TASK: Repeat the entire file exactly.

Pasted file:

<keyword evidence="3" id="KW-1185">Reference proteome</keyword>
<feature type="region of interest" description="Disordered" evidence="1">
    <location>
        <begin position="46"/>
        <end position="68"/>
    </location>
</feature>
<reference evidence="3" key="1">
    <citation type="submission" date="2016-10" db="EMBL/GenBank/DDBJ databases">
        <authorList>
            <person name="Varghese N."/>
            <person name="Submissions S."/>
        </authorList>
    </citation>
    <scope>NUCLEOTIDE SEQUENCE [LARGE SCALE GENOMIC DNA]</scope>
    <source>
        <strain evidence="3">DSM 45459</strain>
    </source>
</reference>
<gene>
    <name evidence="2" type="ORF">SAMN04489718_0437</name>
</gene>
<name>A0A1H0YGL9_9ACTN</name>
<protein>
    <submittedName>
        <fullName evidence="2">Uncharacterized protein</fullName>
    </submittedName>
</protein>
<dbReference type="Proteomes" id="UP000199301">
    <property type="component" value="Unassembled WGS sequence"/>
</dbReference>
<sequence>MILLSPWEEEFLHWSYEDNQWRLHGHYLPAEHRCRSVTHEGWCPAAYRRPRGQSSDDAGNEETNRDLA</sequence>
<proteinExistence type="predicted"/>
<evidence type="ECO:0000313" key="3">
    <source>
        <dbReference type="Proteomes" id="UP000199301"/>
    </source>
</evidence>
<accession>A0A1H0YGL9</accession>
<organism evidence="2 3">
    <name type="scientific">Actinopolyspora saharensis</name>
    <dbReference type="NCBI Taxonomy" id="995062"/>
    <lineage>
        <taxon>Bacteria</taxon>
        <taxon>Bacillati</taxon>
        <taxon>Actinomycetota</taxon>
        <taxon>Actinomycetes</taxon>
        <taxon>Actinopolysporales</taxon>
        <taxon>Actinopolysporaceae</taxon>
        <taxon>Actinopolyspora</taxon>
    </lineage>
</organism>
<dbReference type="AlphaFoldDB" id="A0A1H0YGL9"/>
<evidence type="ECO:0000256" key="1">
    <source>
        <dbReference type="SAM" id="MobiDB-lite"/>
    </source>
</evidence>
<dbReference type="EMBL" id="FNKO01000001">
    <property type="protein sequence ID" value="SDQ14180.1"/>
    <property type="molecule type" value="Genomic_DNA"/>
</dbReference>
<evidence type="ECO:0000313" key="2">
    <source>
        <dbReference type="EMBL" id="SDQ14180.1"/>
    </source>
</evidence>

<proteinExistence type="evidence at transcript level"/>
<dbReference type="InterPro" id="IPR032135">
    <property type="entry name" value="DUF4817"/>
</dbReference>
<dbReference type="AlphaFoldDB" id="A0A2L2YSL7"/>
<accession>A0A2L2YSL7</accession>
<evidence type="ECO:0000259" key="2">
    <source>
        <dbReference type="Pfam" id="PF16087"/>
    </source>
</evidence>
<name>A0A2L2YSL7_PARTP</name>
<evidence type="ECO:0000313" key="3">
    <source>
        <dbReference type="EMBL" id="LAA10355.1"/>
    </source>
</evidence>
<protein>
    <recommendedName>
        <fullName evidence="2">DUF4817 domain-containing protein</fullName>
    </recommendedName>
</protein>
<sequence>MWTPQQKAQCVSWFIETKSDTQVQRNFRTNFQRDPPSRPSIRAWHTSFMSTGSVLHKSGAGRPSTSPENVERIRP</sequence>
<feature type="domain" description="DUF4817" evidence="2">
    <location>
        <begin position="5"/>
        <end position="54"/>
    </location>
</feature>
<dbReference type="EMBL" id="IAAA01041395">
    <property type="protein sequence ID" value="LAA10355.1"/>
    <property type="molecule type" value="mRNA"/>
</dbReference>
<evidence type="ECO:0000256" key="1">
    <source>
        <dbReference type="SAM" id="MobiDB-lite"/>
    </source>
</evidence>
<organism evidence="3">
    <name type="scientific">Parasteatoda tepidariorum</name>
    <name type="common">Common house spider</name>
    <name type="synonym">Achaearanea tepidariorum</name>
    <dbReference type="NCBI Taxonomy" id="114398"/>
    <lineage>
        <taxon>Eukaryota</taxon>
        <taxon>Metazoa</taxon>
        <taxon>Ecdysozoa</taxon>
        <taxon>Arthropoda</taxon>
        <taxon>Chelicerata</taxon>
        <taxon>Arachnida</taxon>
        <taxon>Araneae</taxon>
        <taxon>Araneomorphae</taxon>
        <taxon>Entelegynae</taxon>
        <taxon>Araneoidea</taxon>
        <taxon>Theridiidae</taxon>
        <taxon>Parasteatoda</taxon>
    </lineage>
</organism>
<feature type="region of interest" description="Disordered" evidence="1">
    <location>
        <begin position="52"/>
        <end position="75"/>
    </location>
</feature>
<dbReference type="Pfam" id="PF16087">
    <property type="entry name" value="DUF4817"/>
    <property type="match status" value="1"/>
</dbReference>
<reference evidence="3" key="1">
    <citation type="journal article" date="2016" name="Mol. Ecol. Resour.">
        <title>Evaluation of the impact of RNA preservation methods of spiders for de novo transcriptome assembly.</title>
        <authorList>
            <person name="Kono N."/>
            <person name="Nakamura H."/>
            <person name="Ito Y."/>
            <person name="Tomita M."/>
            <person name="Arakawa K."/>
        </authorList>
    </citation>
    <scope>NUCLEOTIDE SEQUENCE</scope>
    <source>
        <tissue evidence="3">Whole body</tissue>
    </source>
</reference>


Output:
<keyword evidence="3" id="KW-1185">Reference proteome</keyword>
<feature type="region of interest" description="Disordered" evidence="1">
    <location>
        <begin position="46"/>
        <end position="68"/>
    </location>
</feature>
<reference evidence="3" key="1">
    <citation type="submission" date="2016-10" db="EMBL/GenBank/DDBJ databases">
        <authorList>
            <person name="Varghese N."/>
            <person name="Submissions S."/>
        </authorList>
    </citation>
    <scope>NUCLEOTIDE SEQUENCE [LARGE SCALE GENOMIC DNA]</scope>
    <source>
        <strain evidence="3">DSM 45459</strain>
    </source>
</reference>
<gene>
    <name evidence="2" type="ORF">SAMN04489718_0437</name>
</gene>
<name>A0A1H0YGL9_9ACTN</name>
<protein>
    <submittedName>
        <fullName evidence="2">Uncharacterized protein</fullName>
    </submittedName>
</protein>
<dbReference type="Proteomes" id="UP000199301">
    <property type="component" value="Unassembled WGS sequence"/>
</dbReference>
<sequence>MILLSPWEEEFLHWSYEDNQWRLHGHYLPAEHRCRSVTHEGWCPAAYRRPRGQSSDDAGNEETNRDLA</sequence>
<proteinExistence type="predicted"/>
<evidence type="ECO:0000313" key="3">
    <source>
        <dbReference type="Proteomes" id="UP000199301"/>
    </source>
</evidence>
<accession>A0A1H0YGL9</accession>
<organism evidence="2 3">
    <name type="scientific">Actinopolyspora saharensis</name>
    <dbReference type="NCBI Taxonomy" id="995062"/>
    <lineage>
        <taxon>Bacteria</taxon>
        <taxon>Bacillati</taxon>
        <taxon>Actinomycetota</taxon>
        <taxon>Actinomycetes</taxon>
        <taxon>Actinopolysporales</taxon>
        <taxon>Actinopolysporaceae</taxon>
        <taxon>Actinopolyspora</taxon>
    </lineage>
</organism>
<dbReference type="AlphaFoldDB" id="A0A1H0YGL9"/>
<evidence type="ECO:0000256" key="1">
    <source>
        <dbReference type="SAM" id="MobiDB-lite"/>
    </source>
</evidence>
<dbReference type="EMBL" id="FNKO01000001">
    <property type="protein sequence ID" value="SDQ14180.1"/>
    <property type="molecule type" value="Genomic_DNA"/>
</dbReference>
<evidence type="ECO:0000313" key="2">
    <source>
        <dbReference type="EMBL" id="SDQ14180.1"/>
    </source>
</evidence>

<proteinExistence type="evidence at transcript level"/>
<dbReference type="InterPro" id="IPR032135">
    <property type="entry name" value="DUF4817"/>
</dbReference>
<dbReference type="AlphaFoldDB" id="A0A2L2YSL7"/>
<accession>A0A2L2YSL7</accession>
<evidence type="ECO:0000259" key="2">
    <source>
        <dbReference type="Pfam" id="PF16087"/>
    </source>
</evidence>
<name>A0A2L2YSL7_PARTP</name>
<evidence type="ECO:0000313" key="3">
    <source>
        <dbReference type="EMBL" id="LAA10355.1"/>
    </source>
</evidence>
<protein>
    <recommendedName>
        <fullName evidence="2">DUF4817 domain-containing protein</fullName>
    </recommendedName>
</protein>
<sequence>MWTPQQKAQCVSWFIETKSDTQVQRNFRTNFQRDPPSRPSIRAWHTSFMSTGSVLHKSGAGRPSTSPENVERIRP</sequence>
<feature type="domain" description="DUF4817" evidence="2">
    <location>
        <begin position="5"/>
        <end position="54"/>
    </location>
</feature>
<dbReference type="EMBL" id="IAAA01041395">
    <property type="protein sequence ID" value="LAA10355.1"/>
    <property type="molecule type" value="mRNA"/>
</dbReference>
<evidence type="ECO:0000256" key="1">
    <source>
        <dbReference type="SAM" id="MobiDB-lite"/>
    </source>
</evidence>
<organism evidence="3">
    <name type="scientific">Parasteatoda tepidariorum</name>
    <name type="common">Common house spider</name>
    <name type="synonym">Achaearanea tepidariorum</name>
    <dbReference type="NCBI Taxonomy" id="114398"/>
    <lineage>
        <taxon>Eukaryota</taxon>
        <taxon>Metazoa</taxon>
        <taxon>Ecdysozoa</taxon>
        <taxon>Arthropoda</taxon>
        <taxon>Chelicerata</taxon>
        <taxon>Arachnida</taxon>
        <taxon>Araneae</taxon>
        <taxon>Araneomorphae</taxon>
        <taxon>Entelegynae</taxon>
        <taxon>Araneoidea</taxon>
        <taxon>Theridiidae</taxon>
        <taxon>Parasteatoda</taxon>
    </lineage>
</organism>
<feature type="region of interest" description="Disordered" evidence="1">
    <location>
        <begin position="52"/>
        <end position="75"/>
    </location>
</feature>
<dbReference type="Pfam" id="PF16087">
    <property type="entry name" value="DUF4817"/>
    <property type="match status" value="1"/>
</dbReference>
<reference evidence="3" key="1">
    <citation type="journal article" date="2016" name="Mol. Ecol. Resour.">
        <title>Evaluation of the impact of RNA preservation methods of spiders for de novo transcriptome assembly.</title>
        <authorList>
            <person name="Kono N."/>
            <person name="Nakamura H."/>
            <person name="Ito Y."/>
            <person name="Tomita M."/>
            <person name="Arakawa K."/>
        </authorList>
    </citation>
    <scope>NUCLEOTIDE SEQUENCE</scope>
    <source>
        <tissue evidence="3">Whole body</tissue>
    </source>
</reference>